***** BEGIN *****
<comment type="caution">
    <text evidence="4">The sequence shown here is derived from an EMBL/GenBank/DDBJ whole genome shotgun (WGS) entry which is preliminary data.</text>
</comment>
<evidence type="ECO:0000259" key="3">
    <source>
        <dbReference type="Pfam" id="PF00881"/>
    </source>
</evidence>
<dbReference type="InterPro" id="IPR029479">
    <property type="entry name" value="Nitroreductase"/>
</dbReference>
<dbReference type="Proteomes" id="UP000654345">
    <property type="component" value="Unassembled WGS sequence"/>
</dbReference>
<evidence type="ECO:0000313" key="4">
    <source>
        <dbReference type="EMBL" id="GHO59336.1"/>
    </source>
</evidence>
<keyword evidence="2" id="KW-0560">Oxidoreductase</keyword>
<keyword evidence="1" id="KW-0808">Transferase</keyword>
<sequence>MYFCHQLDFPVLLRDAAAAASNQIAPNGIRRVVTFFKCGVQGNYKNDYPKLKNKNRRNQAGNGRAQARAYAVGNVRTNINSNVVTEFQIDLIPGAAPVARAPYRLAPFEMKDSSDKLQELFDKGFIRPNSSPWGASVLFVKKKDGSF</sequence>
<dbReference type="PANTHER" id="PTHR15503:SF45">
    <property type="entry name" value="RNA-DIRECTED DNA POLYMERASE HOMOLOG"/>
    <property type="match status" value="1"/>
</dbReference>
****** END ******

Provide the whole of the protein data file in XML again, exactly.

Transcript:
<comment type="caution">
    <text evidence="4">The sequence shown here is derived from an EMBL/GenBank/DDBJ whole genome shotgun (WGS) entry which is preliminary data.</text>
</comment>
<evidence type="ECO:0000259" key="3">
    <source>
        <dbReference type="Pfam" id="PF00881"/>
    </source>
</evidence>
<dbReference type="InterPro" id="IPR029479">
    <property type="entry name" value="Nitroreductase"/>
</dbReference>
<dbReference type="Proteomes" id="UP000654345">
    <property type="component" value="Unassembled WGS sequence"/>
</dbReference>
<evidence type="ECO:0000313" key="4">
    <source>
        <dbReference type="EMBL" id="GHO59336.1"/>
    </source>
</evidence>
<keyword evidence="2" id="KW-0560">Oxidoreductase</keyword>
<keyword evidence="1" id="KW-0808">Transferase</keyword>
<sequence>MYFCHQLDFPVLLRDAAAAASNQIAPNGIRRVVTFFKCGVQGNYKNDYPKLKNKNRRNQAGNGRAQARAYAVGNVRTNINSNVVTEFQIDLIPGAAPVARAPYRLAPFEMKDSSDKLQELFDKGFIRPNSSPWGASVLFVKKKDGSF</sequence>
<dbReference type="PANTHER" id="PTHR15503:SF45">
    <property type="entry name" value="RNA-DIRECTED DNA POLYMERASE HOMOLOG"/>
    <property type="match status" value="1"/>
</dbReference>